Would a campaign that might alienate a group of people not qualify as “not effective enough”? Furthermore, it’s unreasonable to paint concerns about feeding into oppressive mindsets as just “hurt feelings” (as if racism and sexism have no real-world consequences outside of hurt feelings).
“Those that dismiss nonhuman animal concerns have often thrown a familiar response at activists:
‘Human problems come first.’”
Again, is it not somewhat unreasonable to paint vegans who have concerns about vegan advocacy feeding into oppressive mindsets as somehow being “less vegan” than other vegans?
“Interesectionality [sic] is being trumpeted by some so-called vegans under the guise of universal justice when in fact the goal is to bog down animal activists and discourage their efforts by giving them rules and restrictions that would not be applied to other social causes (especially ones that do not involve large industries and making money from systemic exploitation of helpless beings).”
It sounds as if you’re suggesting that “real” vegans would never have other concerns besides animal liberation, not even vegans who are also women, people of color, LGBTQ, low-income, etc. Moreover, fighting injustice while making excuses for being unjust is hypocritical and counterproductive. Look no further than the fact that mainstream feminism, for the past few years, has come under fire for its perceived lack of inclusion of women of color, trans women, and other marginalized women.
“Gay rights activists are not expected to be equally devoted to fighting racism, anti-poverty activists are not brow-beaten to defend LGBT causes. Advocates for children in a war torn [sic] country are not forced to be political and condemn the dictatorial regime of their host. Single issue focus is tolerated for human concerns but not for nonhuman animal concerns, even though the most abused and exploited beings on earth are apolitical, and their exploitation crosses all ideological boundaries.”
They aren’t expected to…by whom? Never mind that there are LGBTQ+ people who are also people of color (like myself) affected by both racism and hetero/cissexism, that there is a population of young LGBTQ+ people who are homeless and struggling because they’ve been disowned by their family members, and that the conditions of a country’s people, including children, is affected by the government/regime they live under (to paraphrase Audre Lorde, there really is no such thing as a single issue struggle).
Furthermore, the argument here seems to be “these other activists don’t fight for more than one cause, so why should vegans”, which honestly comes off as somewhat callous and sophomoric. I think something that a lot of vegans miss in their advocacy is that we don’t need to convince the animals of the validity of veganism; we need to convince OTHER PEOPLE. You’re unlikely to convince other people of anything if you’re so quick to callously assail them.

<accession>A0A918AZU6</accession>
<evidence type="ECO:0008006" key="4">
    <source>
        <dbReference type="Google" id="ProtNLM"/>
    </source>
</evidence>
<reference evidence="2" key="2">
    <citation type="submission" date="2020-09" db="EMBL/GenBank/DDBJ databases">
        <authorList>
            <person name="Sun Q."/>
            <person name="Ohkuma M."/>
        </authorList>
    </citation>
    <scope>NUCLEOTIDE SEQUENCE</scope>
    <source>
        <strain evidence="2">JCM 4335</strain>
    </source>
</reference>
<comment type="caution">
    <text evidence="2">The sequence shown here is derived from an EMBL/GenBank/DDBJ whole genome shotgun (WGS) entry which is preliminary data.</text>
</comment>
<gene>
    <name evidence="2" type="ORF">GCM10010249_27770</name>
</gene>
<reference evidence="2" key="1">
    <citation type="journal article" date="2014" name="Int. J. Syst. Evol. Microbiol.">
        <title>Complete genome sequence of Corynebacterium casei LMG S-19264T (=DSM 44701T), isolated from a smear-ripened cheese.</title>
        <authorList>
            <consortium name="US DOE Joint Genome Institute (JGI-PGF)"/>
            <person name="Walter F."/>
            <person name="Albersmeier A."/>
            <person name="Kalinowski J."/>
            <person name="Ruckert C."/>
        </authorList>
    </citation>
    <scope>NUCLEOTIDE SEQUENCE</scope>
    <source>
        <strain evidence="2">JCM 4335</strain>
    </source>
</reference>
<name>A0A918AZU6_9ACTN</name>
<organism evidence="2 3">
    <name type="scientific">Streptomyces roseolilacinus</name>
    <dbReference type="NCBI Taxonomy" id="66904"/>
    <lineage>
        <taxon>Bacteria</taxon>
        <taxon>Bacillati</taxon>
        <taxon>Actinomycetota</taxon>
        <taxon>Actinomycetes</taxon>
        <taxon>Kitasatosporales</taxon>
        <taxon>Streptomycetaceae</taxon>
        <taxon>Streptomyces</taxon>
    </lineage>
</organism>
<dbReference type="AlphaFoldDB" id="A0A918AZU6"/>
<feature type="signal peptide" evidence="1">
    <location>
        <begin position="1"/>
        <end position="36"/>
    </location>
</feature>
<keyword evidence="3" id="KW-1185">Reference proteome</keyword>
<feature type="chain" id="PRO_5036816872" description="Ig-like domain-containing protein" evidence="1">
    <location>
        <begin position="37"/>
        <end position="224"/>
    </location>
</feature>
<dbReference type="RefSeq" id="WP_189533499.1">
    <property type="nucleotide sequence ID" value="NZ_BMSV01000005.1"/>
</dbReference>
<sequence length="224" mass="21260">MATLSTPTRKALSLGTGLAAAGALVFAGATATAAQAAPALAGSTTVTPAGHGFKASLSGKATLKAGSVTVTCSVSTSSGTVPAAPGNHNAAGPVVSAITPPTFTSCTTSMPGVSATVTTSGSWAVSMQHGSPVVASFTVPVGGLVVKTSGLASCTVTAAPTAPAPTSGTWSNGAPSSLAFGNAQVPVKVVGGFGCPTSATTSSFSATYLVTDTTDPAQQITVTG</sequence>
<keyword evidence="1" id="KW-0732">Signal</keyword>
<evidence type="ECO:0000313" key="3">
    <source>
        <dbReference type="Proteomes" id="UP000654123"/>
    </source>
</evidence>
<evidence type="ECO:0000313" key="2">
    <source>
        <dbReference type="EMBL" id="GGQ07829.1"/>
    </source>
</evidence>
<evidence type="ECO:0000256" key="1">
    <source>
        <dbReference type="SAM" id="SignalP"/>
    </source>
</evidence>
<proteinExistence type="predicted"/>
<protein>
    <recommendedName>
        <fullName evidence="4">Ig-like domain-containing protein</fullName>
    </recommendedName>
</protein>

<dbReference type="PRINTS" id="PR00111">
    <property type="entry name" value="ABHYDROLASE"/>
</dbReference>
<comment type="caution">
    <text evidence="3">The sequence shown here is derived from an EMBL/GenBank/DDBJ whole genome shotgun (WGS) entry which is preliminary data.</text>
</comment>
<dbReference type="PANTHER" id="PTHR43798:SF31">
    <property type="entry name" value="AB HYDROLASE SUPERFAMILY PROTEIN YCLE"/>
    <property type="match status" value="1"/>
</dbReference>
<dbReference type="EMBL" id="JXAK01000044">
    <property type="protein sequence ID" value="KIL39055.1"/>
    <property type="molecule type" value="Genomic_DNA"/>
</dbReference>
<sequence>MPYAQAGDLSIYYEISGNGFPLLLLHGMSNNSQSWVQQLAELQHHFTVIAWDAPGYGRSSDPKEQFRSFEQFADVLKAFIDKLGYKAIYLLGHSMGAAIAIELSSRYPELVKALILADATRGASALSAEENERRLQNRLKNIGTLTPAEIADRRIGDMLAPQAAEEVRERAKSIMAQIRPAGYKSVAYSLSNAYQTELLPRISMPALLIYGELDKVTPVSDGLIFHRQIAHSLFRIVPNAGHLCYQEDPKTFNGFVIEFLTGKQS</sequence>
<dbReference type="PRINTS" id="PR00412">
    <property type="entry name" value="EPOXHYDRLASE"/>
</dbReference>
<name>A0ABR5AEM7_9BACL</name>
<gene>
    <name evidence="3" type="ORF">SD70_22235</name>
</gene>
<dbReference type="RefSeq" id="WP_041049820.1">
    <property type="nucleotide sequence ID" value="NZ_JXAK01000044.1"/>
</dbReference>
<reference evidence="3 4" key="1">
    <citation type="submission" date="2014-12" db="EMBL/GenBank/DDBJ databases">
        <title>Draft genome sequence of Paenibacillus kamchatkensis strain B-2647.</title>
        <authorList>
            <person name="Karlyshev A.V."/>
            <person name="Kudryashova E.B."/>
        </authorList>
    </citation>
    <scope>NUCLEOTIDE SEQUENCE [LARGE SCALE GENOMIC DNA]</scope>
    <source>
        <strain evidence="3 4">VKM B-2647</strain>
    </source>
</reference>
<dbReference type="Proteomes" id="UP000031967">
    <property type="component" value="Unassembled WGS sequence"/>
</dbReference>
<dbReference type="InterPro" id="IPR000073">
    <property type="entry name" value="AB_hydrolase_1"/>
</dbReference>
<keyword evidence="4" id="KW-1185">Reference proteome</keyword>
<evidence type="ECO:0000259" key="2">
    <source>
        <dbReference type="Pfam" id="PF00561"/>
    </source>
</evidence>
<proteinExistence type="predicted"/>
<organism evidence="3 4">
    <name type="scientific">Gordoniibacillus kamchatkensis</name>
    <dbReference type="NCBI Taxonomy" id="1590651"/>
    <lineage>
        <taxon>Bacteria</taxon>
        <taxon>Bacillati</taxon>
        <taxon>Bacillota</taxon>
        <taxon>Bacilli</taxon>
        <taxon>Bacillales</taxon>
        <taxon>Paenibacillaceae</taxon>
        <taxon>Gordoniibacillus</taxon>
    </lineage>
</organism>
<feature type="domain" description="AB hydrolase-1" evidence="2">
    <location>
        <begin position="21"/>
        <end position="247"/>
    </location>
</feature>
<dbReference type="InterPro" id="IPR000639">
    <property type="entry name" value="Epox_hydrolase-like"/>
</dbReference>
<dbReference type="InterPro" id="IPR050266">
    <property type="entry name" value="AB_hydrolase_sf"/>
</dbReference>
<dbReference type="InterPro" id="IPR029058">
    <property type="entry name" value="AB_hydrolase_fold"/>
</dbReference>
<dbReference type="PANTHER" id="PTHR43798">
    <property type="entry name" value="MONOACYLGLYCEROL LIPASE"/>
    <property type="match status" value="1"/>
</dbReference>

“These so-called vegans will equate treating people with respect with systemic industrial mass torture and death. This defies logic, fairness, and decency.”
In what way? Animal exploitation does not exist in a vacuum (as we’ve been over, no injustice does). Especially as it exists today; capitalism allows for animals to be killed at the rate and in the numbers they are, not to mention creating and maintaining global economic and social inequality within our own species.
“Another area where Intersectionality is highlighted is in responses to the arrival of Christian conservative authors who champion animal concerns. In this case, we are told that those who show concern for nonhuman animals should be shunned if they do not agree with us on all other political ideological fronts.
Mathew Scully’s articulate and passionate promotion of animal issues might be the most significant development of the movement since the 90s, and should not be derided and dismissed. While many vegans are secular and adhere to left leaning politics, outreach beyond this group is absolutely vital if one wants to see significant gains for the victims of exploitation who as we have said before, are apolitical and non partisan. A speech writer for a sitting US president is extremely well positioned and equipped to advertise these issues to the public, far more than philosophy academics with an audience that primarily consists of their students.”